Ferns That Grow Well in the Northeast

By Donald Miller
The cinnamon fern grows well in the Northeast.
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There are four families of ferns having representative species that grow well in the Northeast. An additional family includes a fern that certainly grows in the Northeast, although perhaps not so well. The climbing fern (Lygodium palmatum) is an unusual vine-like fern that is found in several northeastern states, but it is variously listed as endangered, threatened or of special concern. It is included in the family Schizaeaceae and is hardy in U.S. Department of Agriculture plant hardiness zones 5b through 9a.

Polypod Ferns

Polypod ferns are ferns in the family Polypodiaceae. Many, like the Christmas fern (Polystichum acrostichoides), USDA zones 3a through 9b, have leaflets that resemble stockings or the general outline of a foot. The name “polypod” essentially means “many feet.” Another fern in this family, the common polypody (Polypodium vulgare), USDA zones 5a through 8b, is a relatively small, rock-loving fern. In some ways the common polypody resembles a downsized Christmas fern. Both of these ferns are evergreen, while others in the family die back in the winter.

Succulent Ferns

The succulent ferns -- or “adder’s tongues” as the common name interpretation of the scientific family name, Ophioglossaceae, reads -- include the rattlesnake fern (Botrychium virginianum), USDA zones 4a through 9b, and the cut-leaved grape fern (Botrychium dissectum), USDA zones 3a through 9b. The rattlesnake fern is a medium-sized fern that grows well in sites with rich, moist soil and shade. The cut-leaved grape fern is a relatively small fern and tolerates a wide range of site conditions.

Water Ferns

The water shamrock (Marsilea quadrifolia) is an aquatic fern that has become established in the Northeast. It is native to Europe but grows well in the United States. In fact, it grows so well that it has become invasive and is banned from sale and distribution in at least two New England states. As its name indicates, the water shamrock leaves are divided into four parts that suggest a shamrock or clover. This fern is in the family Marsileaceae and is hardy in USDA zones 6a through 8b.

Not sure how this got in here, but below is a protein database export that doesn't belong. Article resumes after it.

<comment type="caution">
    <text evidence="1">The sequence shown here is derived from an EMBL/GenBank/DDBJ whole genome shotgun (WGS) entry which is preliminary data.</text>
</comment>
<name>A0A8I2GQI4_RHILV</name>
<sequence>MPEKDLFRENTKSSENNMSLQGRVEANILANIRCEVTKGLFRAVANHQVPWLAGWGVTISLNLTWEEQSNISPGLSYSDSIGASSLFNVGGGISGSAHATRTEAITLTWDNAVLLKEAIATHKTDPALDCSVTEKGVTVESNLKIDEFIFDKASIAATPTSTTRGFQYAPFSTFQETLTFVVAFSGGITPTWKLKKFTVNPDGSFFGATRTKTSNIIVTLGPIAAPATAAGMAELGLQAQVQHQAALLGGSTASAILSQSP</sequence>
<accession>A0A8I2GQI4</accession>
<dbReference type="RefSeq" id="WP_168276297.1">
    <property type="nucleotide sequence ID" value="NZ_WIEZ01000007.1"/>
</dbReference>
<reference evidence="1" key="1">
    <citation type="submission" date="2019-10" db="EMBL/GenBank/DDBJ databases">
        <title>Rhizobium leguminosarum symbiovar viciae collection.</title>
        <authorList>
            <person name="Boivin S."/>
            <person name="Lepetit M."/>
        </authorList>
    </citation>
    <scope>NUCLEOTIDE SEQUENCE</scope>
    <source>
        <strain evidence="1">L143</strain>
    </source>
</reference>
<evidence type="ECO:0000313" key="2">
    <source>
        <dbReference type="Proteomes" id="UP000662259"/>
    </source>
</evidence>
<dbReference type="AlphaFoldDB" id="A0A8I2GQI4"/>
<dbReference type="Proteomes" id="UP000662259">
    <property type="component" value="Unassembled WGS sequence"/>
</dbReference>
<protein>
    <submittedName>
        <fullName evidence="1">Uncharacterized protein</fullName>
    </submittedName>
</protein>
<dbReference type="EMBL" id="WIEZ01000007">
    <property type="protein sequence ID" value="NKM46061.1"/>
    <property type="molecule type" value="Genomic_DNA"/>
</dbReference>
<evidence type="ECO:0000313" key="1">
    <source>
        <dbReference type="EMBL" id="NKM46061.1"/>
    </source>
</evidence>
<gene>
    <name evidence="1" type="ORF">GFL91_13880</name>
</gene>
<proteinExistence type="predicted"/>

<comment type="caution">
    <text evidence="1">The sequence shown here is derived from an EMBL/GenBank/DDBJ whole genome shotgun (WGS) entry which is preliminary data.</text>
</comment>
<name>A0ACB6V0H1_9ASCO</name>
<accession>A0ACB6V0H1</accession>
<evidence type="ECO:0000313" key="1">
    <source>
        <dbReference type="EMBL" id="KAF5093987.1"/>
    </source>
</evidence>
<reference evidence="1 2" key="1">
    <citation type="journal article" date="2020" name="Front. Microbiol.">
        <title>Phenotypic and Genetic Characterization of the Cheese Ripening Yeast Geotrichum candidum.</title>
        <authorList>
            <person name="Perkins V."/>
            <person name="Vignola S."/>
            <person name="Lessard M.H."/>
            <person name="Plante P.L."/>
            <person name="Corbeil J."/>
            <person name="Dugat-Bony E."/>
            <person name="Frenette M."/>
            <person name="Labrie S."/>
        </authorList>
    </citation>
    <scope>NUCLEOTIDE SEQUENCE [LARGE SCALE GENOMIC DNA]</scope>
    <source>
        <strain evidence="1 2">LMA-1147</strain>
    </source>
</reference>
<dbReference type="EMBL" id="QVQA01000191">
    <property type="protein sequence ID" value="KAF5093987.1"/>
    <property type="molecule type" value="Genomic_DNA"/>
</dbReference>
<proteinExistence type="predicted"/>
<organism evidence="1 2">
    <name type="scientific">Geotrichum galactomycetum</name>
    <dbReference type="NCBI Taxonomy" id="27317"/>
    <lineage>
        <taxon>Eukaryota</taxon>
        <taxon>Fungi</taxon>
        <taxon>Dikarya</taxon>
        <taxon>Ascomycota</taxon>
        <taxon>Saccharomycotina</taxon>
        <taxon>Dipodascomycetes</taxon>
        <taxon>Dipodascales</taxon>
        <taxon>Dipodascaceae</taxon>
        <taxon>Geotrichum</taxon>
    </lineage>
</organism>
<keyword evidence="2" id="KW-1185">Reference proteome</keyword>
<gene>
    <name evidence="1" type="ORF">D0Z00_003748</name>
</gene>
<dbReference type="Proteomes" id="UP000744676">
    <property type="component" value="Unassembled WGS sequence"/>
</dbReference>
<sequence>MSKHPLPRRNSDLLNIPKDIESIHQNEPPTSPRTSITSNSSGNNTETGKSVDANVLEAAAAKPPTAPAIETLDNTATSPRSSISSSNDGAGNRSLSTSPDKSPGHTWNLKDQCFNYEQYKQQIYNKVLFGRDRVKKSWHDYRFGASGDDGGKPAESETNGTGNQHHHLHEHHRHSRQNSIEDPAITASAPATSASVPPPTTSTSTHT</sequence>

Flowering Ferns

The common name “flowering ferns” for the family Osmundaceae is a misnomer, since ferns are really not flowering plants. Ferns in this family do, however, produce their spore-bearing parts on stalks in such a way that they can resemble a flowering structure that is either developing or that has gone by. The royal fern (Osmunda regalis) and the cinnamon fern (Osmunda cinnamomea) are two representatives of this family that grow well in the Northeast. Both are hardy in USDA zones 3a through 10b.

About the Author

Donald Miller has a background in natural history, environmental work and conservation. His writing credits include feature articles in major national print magazines and newspapers, including "American Forests" and a nature column for "Boys' Life Magazine." Miller holds a Bachelor of Science in natural resources conservation.